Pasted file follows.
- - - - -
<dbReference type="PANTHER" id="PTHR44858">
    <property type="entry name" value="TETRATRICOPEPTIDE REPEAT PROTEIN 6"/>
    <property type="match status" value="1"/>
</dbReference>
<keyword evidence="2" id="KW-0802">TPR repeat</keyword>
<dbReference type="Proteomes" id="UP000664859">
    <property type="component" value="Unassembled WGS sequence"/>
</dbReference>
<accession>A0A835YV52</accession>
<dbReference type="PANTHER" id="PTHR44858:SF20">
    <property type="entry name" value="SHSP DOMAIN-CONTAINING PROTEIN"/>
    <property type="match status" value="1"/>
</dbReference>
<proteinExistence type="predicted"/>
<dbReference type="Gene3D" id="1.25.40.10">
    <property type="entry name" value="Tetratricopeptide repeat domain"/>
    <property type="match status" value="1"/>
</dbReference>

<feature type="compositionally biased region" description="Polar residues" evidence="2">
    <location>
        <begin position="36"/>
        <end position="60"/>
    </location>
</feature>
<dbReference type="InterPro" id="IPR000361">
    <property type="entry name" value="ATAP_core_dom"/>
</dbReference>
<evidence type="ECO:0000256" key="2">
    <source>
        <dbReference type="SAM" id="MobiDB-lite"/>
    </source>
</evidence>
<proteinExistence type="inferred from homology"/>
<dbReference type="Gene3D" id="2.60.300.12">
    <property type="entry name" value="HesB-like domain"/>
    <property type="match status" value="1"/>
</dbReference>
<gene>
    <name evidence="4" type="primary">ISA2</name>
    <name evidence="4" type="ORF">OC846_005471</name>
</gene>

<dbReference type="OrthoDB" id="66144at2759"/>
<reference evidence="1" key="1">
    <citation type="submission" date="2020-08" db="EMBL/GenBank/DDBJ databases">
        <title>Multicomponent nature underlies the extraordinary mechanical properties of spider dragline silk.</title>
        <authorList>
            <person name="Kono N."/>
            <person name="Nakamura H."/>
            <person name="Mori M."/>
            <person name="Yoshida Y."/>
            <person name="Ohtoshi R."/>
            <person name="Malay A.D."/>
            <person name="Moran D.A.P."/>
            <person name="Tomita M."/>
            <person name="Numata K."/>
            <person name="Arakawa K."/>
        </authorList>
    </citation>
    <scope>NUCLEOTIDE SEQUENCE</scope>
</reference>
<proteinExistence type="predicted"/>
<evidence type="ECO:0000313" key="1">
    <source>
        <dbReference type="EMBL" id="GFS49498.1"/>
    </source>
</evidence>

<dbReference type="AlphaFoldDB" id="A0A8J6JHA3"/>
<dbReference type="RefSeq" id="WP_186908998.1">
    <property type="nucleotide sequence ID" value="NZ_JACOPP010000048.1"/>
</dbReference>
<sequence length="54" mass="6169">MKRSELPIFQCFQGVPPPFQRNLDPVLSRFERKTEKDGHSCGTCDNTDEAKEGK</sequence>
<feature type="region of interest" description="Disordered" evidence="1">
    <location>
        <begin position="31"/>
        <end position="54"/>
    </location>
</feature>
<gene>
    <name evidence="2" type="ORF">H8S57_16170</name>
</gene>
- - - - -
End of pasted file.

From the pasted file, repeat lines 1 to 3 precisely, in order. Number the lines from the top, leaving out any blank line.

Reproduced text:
<dbReference type="PANTHER" id="PTHR44858">
    <property type="entry name" value="TETRATRICOPEPTIDE REPEAT PROTEIN 6"/>
    <property type="match status" value="1"/>